Friday, May 23, 2008

Window on Eurasia: Weekly Shorts

NOTE TO READERS: “Window on Eurasia” was never intended to be a comprehensive report on developments in post-Soviet societies. But with the demise of RFE/RL’s Newsline, there are more stories that deserve to be reported to a broader audience than are receiving it. Consequently, I have decided to put out each Friday a set of shorter reports -- perhaps what the Russians would call “fortochki” -- in order to call attention to provide sources for at least some of these stories. Paul Goble

1. Russian Human Rights Activists Call on Medvedev to Release Political Prisoners. Russia’s leading human rights activists have issued a joint appeal to new President Dmitry Medvedev to release political prisoners now being held in Russian prisons and camps, thereby testing his commitment to the rule of law. Their appeal is available at and the list of prisoners, with brief biographers, can be found at

2. Russia to Move Prisons Out of City Centers, Expand Them as Well. Prison officials in Russia say that they will shift prisons now located in the center of some cities there to the rural areas in order to expand them and to allow the land on which they are now situated to be used for other things (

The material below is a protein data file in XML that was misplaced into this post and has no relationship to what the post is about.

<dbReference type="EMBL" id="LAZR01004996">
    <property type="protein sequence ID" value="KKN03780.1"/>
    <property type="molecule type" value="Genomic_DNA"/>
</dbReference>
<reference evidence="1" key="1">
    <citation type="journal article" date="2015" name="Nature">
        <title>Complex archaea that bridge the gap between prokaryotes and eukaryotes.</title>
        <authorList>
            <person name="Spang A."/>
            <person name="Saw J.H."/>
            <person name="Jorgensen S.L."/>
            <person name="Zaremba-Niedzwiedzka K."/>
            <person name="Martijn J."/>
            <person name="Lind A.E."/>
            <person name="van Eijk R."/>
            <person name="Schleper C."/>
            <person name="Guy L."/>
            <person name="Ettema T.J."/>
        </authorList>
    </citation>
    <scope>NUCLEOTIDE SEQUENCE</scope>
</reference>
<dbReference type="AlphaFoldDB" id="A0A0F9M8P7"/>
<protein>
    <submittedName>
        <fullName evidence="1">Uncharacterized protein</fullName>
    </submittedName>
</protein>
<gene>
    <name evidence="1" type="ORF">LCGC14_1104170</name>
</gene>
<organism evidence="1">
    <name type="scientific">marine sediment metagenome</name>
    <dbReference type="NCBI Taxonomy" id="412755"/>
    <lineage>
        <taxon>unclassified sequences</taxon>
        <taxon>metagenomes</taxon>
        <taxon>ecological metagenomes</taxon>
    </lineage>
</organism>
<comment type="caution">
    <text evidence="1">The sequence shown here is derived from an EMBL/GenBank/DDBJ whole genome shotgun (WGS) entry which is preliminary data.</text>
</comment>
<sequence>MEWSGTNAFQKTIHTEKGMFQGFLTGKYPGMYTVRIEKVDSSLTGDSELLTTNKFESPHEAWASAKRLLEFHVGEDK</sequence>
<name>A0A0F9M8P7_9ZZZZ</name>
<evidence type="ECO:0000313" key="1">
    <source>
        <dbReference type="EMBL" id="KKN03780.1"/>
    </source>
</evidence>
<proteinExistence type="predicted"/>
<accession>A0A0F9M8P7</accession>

3. Shanghai Cooperation Organization Mulls Rules for Expansion. Experts at the SCO are currently meeting to develop rules that the member countries of that grouping may use to accept new members (

4. ‘Nashi’ Activists to Teach Orthodoxy in Russian City Schools. The pro-Putin youth movement “Nashi” has announced that some of its members will teach courses on Russian Orthodoxy in the schools of 10 Russian cities this fall, an indication of the likely impact of such courses on those who are not Orthodox or who are troubled by Russian nationalism (

5. Armenians Seek Autonomy in Georgia. At a time when Georgia hardly needs more problems, Armenians there at the urging of the nationalist Dashnaktsutiun are calling on Tbilisi to give them autonomy (

6. Daghestanis Protest Plans to Close Charitable Hospital. Residents of Makhachkala organized a demonstration to demand that officials reverse their plans to close the republic’s only charitable hospital. The FSB has sought its closure claiming that its staff are promoting radical Islam. Local officials have now backed down: they say the hospital can remain open if it pays rent, something that the hospital says it is unable to do (

7. Moscow Gives Minsk Russia’s Exit Watch List. The Russian government has handed over to Belarus a list of some 200,000 people who it will not permit to leave the country, thus blocking one way some of them had tried to leave, given the limited formalities at the Russian-Belarusian border (

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